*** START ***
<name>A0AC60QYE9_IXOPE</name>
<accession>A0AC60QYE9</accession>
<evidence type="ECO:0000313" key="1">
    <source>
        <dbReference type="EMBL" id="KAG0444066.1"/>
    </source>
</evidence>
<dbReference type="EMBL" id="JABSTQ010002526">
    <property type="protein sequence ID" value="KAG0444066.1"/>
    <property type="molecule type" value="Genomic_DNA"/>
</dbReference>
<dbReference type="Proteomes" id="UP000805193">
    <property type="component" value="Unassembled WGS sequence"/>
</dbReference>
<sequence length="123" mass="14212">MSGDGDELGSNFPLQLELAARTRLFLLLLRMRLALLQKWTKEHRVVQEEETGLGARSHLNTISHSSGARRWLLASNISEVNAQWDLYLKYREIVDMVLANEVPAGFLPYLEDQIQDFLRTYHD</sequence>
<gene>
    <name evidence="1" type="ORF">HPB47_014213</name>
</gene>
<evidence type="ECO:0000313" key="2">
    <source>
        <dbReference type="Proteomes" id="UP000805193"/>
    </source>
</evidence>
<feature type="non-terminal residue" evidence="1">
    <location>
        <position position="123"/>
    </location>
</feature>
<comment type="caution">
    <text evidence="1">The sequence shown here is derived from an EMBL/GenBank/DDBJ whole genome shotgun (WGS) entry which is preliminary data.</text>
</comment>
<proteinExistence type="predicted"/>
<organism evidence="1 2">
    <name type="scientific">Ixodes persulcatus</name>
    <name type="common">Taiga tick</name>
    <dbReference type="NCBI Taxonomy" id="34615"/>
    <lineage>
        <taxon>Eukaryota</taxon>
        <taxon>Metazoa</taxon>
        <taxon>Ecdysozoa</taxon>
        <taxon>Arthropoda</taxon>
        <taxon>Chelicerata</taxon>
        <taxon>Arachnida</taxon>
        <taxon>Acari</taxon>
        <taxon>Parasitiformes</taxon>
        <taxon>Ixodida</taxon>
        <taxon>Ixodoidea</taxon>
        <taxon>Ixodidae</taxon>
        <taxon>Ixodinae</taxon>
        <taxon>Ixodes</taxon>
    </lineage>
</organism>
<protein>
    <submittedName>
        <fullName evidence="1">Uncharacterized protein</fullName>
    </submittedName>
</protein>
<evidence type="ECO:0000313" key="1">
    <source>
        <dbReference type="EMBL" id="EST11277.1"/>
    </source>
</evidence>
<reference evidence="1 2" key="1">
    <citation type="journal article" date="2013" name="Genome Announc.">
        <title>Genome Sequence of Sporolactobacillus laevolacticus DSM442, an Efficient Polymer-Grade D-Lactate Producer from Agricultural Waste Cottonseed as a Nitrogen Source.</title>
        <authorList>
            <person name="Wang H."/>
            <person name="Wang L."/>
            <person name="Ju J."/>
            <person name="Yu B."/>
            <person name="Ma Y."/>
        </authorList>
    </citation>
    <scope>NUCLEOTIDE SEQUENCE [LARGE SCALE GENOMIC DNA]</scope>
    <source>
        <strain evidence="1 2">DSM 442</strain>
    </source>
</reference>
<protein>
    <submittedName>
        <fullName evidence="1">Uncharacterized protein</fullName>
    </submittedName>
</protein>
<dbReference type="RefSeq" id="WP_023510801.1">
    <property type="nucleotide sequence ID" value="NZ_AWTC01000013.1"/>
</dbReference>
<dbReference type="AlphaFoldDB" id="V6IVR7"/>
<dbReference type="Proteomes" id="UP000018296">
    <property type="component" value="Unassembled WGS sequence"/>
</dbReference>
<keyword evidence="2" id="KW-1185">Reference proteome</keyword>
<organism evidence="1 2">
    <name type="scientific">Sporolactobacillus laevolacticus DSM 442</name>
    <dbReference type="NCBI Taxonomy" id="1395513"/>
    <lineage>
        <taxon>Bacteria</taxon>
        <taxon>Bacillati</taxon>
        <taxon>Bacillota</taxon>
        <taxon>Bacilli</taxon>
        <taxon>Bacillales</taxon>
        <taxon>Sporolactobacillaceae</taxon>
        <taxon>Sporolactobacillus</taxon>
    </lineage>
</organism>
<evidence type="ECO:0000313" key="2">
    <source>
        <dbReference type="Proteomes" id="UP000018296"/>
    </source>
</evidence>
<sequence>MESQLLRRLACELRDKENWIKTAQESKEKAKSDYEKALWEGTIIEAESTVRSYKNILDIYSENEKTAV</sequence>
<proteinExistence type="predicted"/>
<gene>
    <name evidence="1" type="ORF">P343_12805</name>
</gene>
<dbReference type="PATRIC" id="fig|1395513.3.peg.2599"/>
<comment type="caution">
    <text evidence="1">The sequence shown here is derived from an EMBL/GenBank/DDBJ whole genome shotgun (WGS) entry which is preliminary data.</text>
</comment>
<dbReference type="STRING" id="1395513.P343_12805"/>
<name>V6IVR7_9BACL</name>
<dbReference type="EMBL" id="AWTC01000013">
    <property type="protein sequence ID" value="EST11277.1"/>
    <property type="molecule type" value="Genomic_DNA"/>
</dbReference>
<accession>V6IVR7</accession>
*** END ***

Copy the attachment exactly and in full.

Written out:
<name>A0AC60QYE9_IXOPE</name>
<accession>A0AC60QYE9</accession>
<evidence type="ECO:0000313" key="1">
    <source>
        <dbReference type="EMBL" id="KAG0444066.1"/>
    </source>
</evidence>
<dbReference type="EMBL" id="JABSTQ010002526">
    <property type="protein sequence ID" value="KAG0444066.1"/>
    <property type="molecule type" value="Genomic_DNA"/>
</dbReference>
<dbReference type="Proteomes" id="UP000805193">
    <property type="component" value="Unassembled WGS sequence"/>
</dbReference>
<sequence length="123" mass="14212">MSGDGDELGSNFPLQLELAARTRLFLLLLRMRLALLQKWTKEHRVVQEEETGLGARSHLNTISHSSGARRWLLASNISEVNAQWDLYLKYREIVDMVLANEVPAGFLPYLEDQIQDFLRTYHD</sequence>
<gene>
    <name evidence="1" type="ORF">HPB47_014213</name>
</gene>
<evidence type="ECO:0000313" key="2">
    <source>
        <dbReference type="Proteomes" id="UP000805193"/>
    </source>
</evidence>
<feature type="non-terminal residue" evidence="1">
    <location>
        <position position="123"/>
    </location>
</feature>
<comment type="caution">
    <text evidence="1">The sequence shown here is derived from an EMBL/GenBank/DDBJ whole genome shotgun (WGS) entry which is preliminary data.</text>
</comment>
<proteinExistence type="predicted"/>
<organism evidence="1 2">
    <name type="scientific">Ixodes persulcatus</name>
    <name type="common">Taiga tick</name>
    <dbReference type="NCBI Taxonomy" id="34615"/>
    <lineage>
        <taxon>Eukaryota</taxon>
        <taxon>Metazoa</taxon>
        <taxon>Ecdysozoa</taxon>
        <taxon>Arthropoda</taxon>
        <taxon>Chelicerata</taxon>
        <taxon>Arachnida</taxon>
        <taxon>Acari</taxon>
        <taxon>Parasitiformes</taxon>
        <taxon>Ixodida</taxon>
        <taxon>Ixodoidea</taxon>
        <taxon>Ixodidae</taxon>
        <taxon>Ixodinae</taxon>
        <taxon>Ixodes</taxon>
    </lineage>
</organism>
<protein>
    <submittedName>
        <fullName evidence="1">Uncharacterized protein</fullName>
    </submittedName>
</protein>
<evidence type="ECO:0000313" key="1">
    <source>
        <dbReference type="EMBL" id="EST11277.1"/>
    </source>
</evidence>
<reference evidence="1 2" key="1">
    <citation type="journal article" date="2013" name="Genome Announc.">
        <title>Genome Sequence of Sporolactobacillus laevolacticus DSM442, an Efficient Polymer-Grade D-Lactate Producer from Agricultural Waste Cottonseed as a Nitrogen Source.</title>
        <authorList>
            <person name="Wang H."/>
            <person name="Wang L."/>
            <person name="Ju J."/>
            <person name="Yu B."/>
            <person name="Ma Y."/>
        </authorList>
    </citation>
    <scope>NUCLEOTIDE SEQUENCE [LARGE SCALE GENOMIC DNA]</scope>
    <source>
        <strain evidence="1 2">DSM 442</strain>
    </source>
</reference>
<protein>
    <submittedName>
        <fullName evidence="1">Uncharacterized protein</fullName>
    </submittedName>
</protein>
<dbReference type="RefSeq" id="WP_023510801.1">
    <property type="nucleotide sequence ID" value="NZ_AWTC01000013.1"/>
</dbReference>
<dbReference type="AlphaFoldDB" id="V6IVR7"/>
<dbReference type="Proteomes" id="UP000018296">
    <property type="component" value="Unassembled WGS sequence"/>
</dbReference>
<keyword evidence="2" id="KW-1185">Reference proteome</keyword>
<organism evidence="1 2">
    <name type="scientific">Sporolactobacillus laevolacticus DSM 442</name>
    <dbReference type="NCBI Taxonomy" id="1395513"/>
    <lineage>
        <taxon>Bacteria</taxon>
        <taxon>Bacillati</taxon>
        <taxon>Bacillota</taxon>
        <taxon>Bacilli</taxon>
        <taxon>Bacillales</taxon>
        <taxon>Sporolactobacillaceae</taxon>
        <taxon>Sporolactobacillus</taxon>
    </lineage>
</organism>
<evidence type="ECO:0000313" key="2">
    <source>
        <dbReference type="Proteomes" id="UP000018296"/>
    </source>
</evidence>
<sequence>MESQLLRRLACELRDKENWIKTAQESKEKAKSDYEKALWEGTIIEAESTVRSYKNILDIYSENEKTAV</sequence>
<proteinExistence type="predicted"/>
<gene>
    <name evidence="1" type="ORF">P343_12805</name>
</gene>
<dbReference type="PATRIC" id="fig|1395513.3.peg.2599"/>
<comment type="caution">
    <text evidence="1">The sequence shown here is derived from an EMBL/GenBank/DDBJ whole genome shotgun (WGS) entry which is preliminary data.</text>
</comment>
<dbReference type="STRING" id="1395513.P343_12805"/>
<name>V6IVR7_9BACL</name>
<dbReference type="EMBL" id="AWTC01000013">
    <property type="protein sequence ID" value="EST11277.1"/>
    <property type="molecule type" value="Genomic_DNA"/>
</dbReference>
<accession>V6IVR7</accession>